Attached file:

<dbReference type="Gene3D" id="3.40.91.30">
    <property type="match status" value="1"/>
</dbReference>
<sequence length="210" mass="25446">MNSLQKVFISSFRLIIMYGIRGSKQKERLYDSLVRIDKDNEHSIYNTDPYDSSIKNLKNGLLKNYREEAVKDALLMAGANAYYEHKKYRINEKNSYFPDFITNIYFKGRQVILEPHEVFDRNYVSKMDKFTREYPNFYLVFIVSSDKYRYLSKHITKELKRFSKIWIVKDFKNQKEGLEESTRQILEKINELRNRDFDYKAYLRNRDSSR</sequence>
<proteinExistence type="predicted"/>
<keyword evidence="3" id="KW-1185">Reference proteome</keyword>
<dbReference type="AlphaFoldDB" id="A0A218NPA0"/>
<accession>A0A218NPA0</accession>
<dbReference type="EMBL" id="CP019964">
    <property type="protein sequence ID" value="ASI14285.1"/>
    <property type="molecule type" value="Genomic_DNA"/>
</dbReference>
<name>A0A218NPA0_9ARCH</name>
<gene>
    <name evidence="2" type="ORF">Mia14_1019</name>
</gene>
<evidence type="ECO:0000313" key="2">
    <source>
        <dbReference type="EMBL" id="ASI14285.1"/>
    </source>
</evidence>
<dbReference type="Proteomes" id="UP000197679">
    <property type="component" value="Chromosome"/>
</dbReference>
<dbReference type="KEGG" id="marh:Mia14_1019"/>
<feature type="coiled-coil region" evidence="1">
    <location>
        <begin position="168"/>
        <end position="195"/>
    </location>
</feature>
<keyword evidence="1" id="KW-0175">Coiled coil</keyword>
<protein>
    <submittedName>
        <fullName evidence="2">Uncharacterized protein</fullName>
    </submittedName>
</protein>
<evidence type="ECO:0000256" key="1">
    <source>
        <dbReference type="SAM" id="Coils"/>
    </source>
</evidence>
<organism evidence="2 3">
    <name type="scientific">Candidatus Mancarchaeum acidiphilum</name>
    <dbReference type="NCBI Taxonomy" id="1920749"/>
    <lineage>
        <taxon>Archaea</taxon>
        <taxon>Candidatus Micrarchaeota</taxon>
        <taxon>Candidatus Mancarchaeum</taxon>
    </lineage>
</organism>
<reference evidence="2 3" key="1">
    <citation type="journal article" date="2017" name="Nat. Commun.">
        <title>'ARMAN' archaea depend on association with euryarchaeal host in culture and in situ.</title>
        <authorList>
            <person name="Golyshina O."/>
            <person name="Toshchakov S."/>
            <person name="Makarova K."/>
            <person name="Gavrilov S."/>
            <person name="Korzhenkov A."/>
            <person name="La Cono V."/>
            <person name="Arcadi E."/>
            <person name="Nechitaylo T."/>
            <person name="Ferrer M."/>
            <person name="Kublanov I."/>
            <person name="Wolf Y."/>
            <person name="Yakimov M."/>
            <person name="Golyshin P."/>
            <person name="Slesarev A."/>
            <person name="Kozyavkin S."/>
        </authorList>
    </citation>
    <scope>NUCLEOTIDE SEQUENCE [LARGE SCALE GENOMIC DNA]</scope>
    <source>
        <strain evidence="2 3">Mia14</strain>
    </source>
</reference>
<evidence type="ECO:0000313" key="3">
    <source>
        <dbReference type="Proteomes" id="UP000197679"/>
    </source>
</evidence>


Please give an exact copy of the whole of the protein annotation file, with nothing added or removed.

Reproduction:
<dbReference type="Gene3D" id="3.40.91.30">
    <property type="match status" value="1"/>
</dbReference>
<sequence length="210" mass="25446">MNSLQKVFISSFRLIIMYGIRGSKQKERLYDSLVRIDKDNEHSIYNTDPYDSSIKNLKNGLLKNYREEAVKDALLMAGANAYYEHKKYRINEKNSYFPDFITNIYFKGRQVILEPHEVFDRNYVSKMDKFTREYPNFYLVFIVSSDKYRYLSKHITKELKRFSKIWIVKDFKNQKEGLEESTRQILEKINELRNRDFDYKAYLRNRDSSR</sequence>
<proteinExistence type="predicted"/>
<keyword evidence="3" id="KW-1185">Reference proteome</keyword>
<dbReference type="AlphaFoldDB" id="A0A218NPA0"/>
<accession>A0A218NPA0</accession>
<dbReference type="EMBL" id="CP019964">
    <property type="protein sequence ID" value="ASI14285.1"/>
    <property type="molecule type" value="Genomic_DNA"/>
</dbReference>
<name>A0A218NPA0_9ARCH</name>
<gene>
    <name evidence="2" type="ORF">Mia14_1019</name>
</gene>
<evidence type="ECO:0000313" key="2">
    <source>
        <dbReference type="EMBL" id="ASI14285.1"/>
    </source>
</evidence>
<dbReference type="Proteomes" id="UP000197679">
    <property type="component" value="Chromosome"/>
</dbReference>
<dbReference type="KEGG" id="marh:Mia14_1019"/>
<feature type="coiled-coil region" evidence="1">
    <location>
        <begin position="168"/>
        <end position="195"/>
    </location>
</feature>
<keyword evidence="1" id="KW-0175">Coiled coil</keyword>
<protein>
    <submittedName>
        <fullName evidence="2">Uncharacterized protein</fullName>
    </submittedName>
</protein>
<evidence type="ECO:0000256" key="1">
    <source>
        <dbReference type="SAM" id="Coils"/>
    </source>
</evidence>
<organism evidence="2 3">
    <name type="scientific">Candidatus Mancarchaeum acidiphilum</name>
    <dbReference type="NCBI Taxonomy" id="1920749"/>
    <lineage>
        <taxon>Archaea</taxon>
        <taxon>Candidatus Micrarchaeota</taxon>
        <taxon>Candidatus Mancarchaeum</taxon>
    </lineage>
</organism>
<reference evidence="2 3" key="1">
    <citation type="journal article" date="2017" name="Nat. Commun.">
        <title>'ARMAN' archaea depend on association with euryarchaeal host in culture and in situ.</title>
        <authorList>
            <person name="Golyshina O."/>
            <person name="Toshchakov S."/>
            <person name="Makarova K."/>
            <person name="Gavrilov S."/>
            <person name="Korzhenkov A."/>
            <person name="La Cono V."/>
            <person name="Arcadi E."/>
            <person name="Nechitaylo T."/>
            <person name="Ferrer M."/>
            <person name="Kublanov I."/>
            <person name="Wolf Y."/>
            <person name="Yakimov M."/>
            <person name="Golyshin P."/>
            <person name="Slesarev A."/>
            <person name="Kozyavkin S."/>
        </authorList>
    </citation>
    <scope>NUCLEOTIDE SEQUENCE [LARGE SCALE GENOMIC DNA]</scope>
    <source>
        <strain evidence="2 3">Mia14</strain>
    </source>
</reference>
<evidence type="ECO:0000313" key="3">
    <source>
        <dbReference type="Proteomes" id="UP000197679"/>
    </source>
</evidence>